Bowls and plates that stick to the highchair are a great choice, but some of them are more effective than others. Sometimes my girls just saw them as a challenge to try to remove and wouldn’t stop trying to pull them off (top tip: try not to let them see you break the suction when removing them, it’s amazing how quickly they learn). My favourite type of these suction plates/ bowls are the ones with a large surface area like EZ PZ mats and Easy Mats. You need to make sure they are the right size for your highchair tray (or that they will stick to your dining room table if not using a tray), but they should stop the plate being used as a frisbee experiences.

When children start to use cutlery, plates with a bit of a lip can stop food being pushed straight off the plate. I reviewed this training plate from Oxo Tot last year which is good because the lip can be removed to make it easy to clean. 

Using cutlery


Babies can start using a spoon surprisingly early, and given the chance to practice children that have been baby led weaned will start using cutlery proficiently much earlier than children who are primarily spoon fed. That doesn’t mean you have to give them cutlery at every meal though and inevitably meals with cutlery will initially make more mess than when they just use their hands.

There is a growing range of cutlery designed to make it easier for children to feed themselves. I don’t know how big a difference these make, but the child size cutlery and ones that are good for scooping will definitely help make less mess.

Small amounts of food at a time


While babies should be offered a selection of foods I found it best not to put too much food in front of them at once. I would normally have a secondary plate just out of reach that I used to add more to their plate when needed. There are a few reasons for this: the more food there is the more likely they are to accidentally knock it on the floor, they sometimes seem to find too much food in front of them intimidating and will use a great sweeping motion to push it all on the floor, and both girls went through a stage that once they had finished eating they would methodically drop the remaining food on the floor one piece at a time. The less food in their reach, the less they can throw, drop or swipe elsewhere.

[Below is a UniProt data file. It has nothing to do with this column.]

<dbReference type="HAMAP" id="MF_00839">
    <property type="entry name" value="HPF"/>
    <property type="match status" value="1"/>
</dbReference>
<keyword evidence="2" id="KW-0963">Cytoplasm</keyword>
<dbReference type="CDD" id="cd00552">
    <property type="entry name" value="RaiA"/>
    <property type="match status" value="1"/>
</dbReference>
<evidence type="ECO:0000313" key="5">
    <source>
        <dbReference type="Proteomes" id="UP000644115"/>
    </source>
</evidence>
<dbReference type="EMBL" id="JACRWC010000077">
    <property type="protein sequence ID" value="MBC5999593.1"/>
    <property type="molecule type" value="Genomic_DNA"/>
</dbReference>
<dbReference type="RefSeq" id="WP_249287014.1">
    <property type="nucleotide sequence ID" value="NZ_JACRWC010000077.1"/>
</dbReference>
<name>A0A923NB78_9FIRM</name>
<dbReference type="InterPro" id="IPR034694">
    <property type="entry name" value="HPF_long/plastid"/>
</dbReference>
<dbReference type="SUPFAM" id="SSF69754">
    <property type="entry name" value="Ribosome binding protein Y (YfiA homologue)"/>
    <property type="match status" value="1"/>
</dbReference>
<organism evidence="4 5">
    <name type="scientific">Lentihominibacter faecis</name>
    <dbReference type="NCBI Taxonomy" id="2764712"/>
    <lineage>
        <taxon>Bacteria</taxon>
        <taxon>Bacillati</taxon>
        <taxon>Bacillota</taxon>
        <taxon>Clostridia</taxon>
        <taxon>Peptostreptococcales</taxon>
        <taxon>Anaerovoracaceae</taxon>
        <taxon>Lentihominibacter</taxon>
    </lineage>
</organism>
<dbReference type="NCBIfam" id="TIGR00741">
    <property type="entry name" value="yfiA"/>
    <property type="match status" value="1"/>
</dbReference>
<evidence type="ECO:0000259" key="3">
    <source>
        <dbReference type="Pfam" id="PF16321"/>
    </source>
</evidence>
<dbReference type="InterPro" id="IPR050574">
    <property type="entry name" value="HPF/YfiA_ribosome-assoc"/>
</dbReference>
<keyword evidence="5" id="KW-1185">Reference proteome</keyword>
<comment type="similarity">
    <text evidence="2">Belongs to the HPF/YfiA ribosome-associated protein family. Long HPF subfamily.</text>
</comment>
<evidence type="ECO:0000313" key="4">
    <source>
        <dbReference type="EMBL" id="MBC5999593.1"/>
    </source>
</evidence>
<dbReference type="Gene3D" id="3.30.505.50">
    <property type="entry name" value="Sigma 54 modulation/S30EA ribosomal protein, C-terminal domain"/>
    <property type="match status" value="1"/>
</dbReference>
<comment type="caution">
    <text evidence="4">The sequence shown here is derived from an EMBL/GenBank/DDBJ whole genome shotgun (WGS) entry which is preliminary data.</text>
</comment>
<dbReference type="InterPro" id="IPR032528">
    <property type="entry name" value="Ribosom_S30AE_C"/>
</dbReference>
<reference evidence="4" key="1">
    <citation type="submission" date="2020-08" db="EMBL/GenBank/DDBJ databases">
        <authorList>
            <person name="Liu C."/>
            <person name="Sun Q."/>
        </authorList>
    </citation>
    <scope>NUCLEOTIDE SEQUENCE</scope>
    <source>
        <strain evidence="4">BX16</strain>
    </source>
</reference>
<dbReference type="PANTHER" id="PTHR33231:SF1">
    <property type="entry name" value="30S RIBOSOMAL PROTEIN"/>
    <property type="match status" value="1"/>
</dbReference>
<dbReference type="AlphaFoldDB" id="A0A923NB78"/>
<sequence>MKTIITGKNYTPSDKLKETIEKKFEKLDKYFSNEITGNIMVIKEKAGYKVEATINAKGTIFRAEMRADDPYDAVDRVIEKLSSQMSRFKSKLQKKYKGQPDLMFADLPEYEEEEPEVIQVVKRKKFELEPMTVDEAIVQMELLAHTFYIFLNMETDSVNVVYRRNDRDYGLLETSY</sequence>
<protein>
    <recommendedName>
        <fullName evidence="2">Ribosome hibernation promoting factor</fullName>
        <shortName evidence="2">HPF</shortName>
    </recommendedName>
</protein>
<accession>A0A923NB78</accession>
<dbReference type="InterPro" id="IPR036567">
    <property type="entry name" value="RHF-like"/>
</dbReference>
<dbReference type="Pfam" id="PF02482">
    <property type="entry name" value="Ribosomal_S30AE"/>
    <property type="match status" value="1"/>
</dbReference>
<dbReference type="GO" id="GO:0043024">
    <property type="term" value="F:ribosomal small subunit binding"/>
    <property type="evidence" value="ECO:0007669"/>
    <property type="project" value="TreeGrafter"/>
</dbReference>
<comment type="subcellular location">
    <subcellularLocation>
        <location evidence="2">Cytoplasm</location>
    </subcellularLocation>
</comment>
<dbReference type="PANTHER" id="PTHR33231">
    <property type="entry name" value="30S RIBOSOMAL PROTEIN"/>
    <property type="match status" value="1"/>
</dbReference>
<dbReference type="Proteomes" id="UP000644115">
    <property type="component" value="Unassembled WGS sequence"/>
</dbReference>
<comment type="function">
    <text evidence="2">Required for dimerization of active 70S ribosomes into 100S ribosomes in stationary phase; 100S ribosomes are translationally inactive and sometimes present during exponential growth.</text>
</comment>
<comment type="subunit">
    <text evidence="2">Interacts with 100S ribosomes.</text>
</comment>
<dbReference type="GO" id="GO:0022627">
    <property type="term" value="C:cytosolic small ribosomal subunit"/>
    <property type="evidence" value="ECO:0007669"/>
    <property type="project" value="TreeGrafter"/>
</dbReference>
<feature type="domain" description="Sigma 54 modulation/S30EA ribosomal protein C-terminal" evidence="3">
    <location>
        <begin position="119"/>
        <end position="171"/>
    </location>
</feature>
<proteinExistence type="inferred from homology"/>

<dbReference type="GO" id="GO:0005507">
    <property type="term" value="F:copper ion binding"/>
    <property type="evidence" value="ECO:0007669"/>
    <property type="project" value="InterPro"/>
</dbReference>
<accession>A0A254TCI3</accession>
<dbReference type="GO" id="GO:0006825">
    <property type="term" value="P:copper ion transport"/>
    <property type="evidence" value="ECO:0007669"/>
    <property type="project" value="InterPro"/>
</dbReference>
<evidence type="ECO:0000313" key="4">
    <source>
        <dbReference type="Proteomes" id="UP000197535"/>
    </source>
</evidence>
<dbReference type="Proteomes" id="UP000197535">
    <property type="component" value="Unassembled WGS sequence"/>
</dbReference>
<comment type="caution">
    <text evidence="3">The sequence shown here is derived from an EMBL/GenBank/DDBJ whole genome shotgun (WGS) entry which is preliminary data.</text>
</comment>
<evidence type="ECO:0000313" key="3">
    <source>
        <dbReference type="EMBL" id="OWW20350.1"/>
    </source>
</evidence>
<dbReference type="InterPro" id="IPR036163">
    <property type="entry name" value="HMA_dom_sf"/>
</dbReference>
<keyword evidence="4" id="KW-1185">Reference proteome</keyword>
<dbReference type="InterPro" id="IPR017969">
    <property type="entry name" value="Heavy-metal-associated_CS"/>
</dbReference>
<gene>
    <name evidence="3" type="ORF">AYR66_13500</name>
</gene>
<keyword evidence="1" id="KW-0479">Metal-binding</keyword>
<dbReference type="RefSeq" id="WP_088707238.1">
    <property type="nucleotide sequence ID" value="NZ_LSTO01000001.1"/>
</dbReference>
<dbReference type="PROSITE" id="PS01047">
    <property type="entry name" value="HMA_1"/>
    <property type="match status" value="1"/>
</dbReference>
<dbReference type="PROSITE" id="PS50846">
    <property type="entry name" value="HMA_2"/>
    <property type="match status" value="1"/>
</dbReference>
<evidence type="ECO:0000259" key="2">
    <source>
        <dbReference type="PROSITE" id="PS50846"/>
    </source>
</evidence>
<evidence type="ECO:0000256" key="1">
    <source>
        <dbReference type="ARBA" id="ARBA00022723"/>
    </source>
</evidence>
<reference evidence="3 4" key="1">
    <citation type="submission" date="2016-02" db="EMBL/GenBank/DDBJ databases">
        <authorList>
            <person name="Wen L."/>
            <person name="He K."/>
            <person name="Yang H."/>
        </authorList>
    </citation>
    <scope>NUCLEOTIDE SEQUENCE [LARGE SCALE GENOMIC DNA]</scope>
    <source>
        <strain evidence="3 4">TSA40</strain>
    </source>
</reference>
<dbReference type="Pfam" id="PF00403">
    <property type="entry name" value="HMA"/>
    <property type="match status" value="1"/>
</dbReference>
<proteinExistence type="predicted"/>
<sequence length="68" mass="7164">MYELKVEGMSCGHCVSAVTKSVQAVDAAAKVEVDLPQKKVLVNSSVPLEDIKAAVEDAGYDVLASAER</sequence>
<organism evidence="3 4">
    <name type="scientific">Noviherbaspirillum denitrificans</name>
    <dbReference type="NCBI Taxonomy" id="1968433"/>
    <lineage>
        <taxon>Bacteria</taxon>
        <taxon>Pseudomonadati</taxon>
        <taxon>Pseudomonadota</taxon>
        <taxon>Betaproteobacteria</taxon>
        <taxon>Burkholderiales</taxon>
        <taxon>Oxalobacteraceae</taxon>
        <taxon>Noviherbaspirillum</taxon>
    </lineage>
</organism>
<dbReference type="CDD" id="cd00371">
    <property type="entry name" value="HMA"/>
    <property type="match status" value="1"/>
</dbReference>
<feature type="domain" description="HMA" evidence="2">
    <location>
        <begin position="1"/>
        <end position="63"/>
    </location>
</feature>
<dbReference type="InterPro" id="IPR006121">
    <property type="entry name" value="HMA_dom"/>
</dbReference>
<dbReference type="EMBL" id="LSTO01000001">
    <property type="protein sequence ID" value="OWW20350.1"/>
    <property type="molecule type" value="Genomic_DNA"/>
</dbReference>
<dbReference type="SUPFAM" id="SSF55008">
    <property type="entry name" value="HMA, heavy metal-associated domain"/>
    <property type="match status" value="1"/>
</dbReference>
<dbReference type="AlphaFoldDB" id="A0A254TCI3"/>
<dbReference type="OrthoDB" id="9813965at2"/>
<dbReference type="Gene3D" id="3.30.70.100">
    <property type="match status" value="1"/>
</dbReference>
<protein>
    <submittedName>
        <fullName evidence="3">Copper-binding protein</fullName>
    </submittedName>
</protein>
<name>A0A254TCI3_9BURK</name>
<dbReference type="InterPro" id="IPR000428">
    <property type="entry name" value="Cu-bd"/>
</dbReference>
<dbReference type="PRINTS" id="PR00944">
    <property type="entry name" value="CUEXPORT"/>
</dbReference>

A baby drinking water sitting in a white ikea antilop highchair with food in front of her

Choose your baby led weaning highchair carefully


Your highchair choice is really important when it comes to cleaning up after a baby led weaning meal and I will be writing a dedicated post about this soon, but the key thing is for it to be as simple as possible. The more nooks, cracks and patterns the harder they are to clean. Being able to sit up reasonably independently is one of the indicators that they are ready to start baby led weaning so you shouldn’t need a chair with much padding anyway.

The most popular baby led weaning highchair is the Antilop from IKEA because it is great value and very easy to clean with it’s smooth plastic and metal legs. When looking at highchairs look at it all: seat, tray, back, under tray, legs, basically anywhere their hands can reach or food can be dropped onto to see how easy it would be to wipe. Food will get everywhere. The chairs with plastic cushions look more comfortable, but you will find the stitching gets stained and it will take longer to clean.

The best tools for cleaning up when Baby Led Weaning


Flannels: I have always had a supply of flannels on hand for cleaning up. Ikea do packs of 10 in the kid's section for a good price and a buying several packs of these has probably saved me a fortune in babywipes over the years. A damp flannel is great for wiping up small bits of food and messes whether on your child, highchair or floor and they can easily be washed on a high heat to make them hygienic for next time.
Dustpan and brush: Food will fall on the floor and I found a dustpan and brush the easiest way to clean up. If you don't want to be crawling all over the floor then get one with long handles like this.
Anti-bacterial spray cleaner: Babies will eat food off their tray whether you give them a plate or not so a quick spray and wipe with something anti-bacterial is a good idea especially if the tray is plastic. 
A bucket: If clothes are stained leave them to soak until you have a chance to put a wash on. Napisan can work well for a short soak and if the stain is from organic food (tomato, banana etc) then sunlight will help fade any marks that survive the washing machine.

I hope you have as much fun baby led weaning as I have, please feel free to ask me any questions.

You might find my post on top tips for eating out when baby led weaning helpful and if you have already started the journey you might like my humorous take on What Is Baby Led Weaning. If you want more information about baby led weaning generally, including the science behind it then check out the resources from Gill Rapley and especially her Baby Led Weaning book.

Title text over first photograph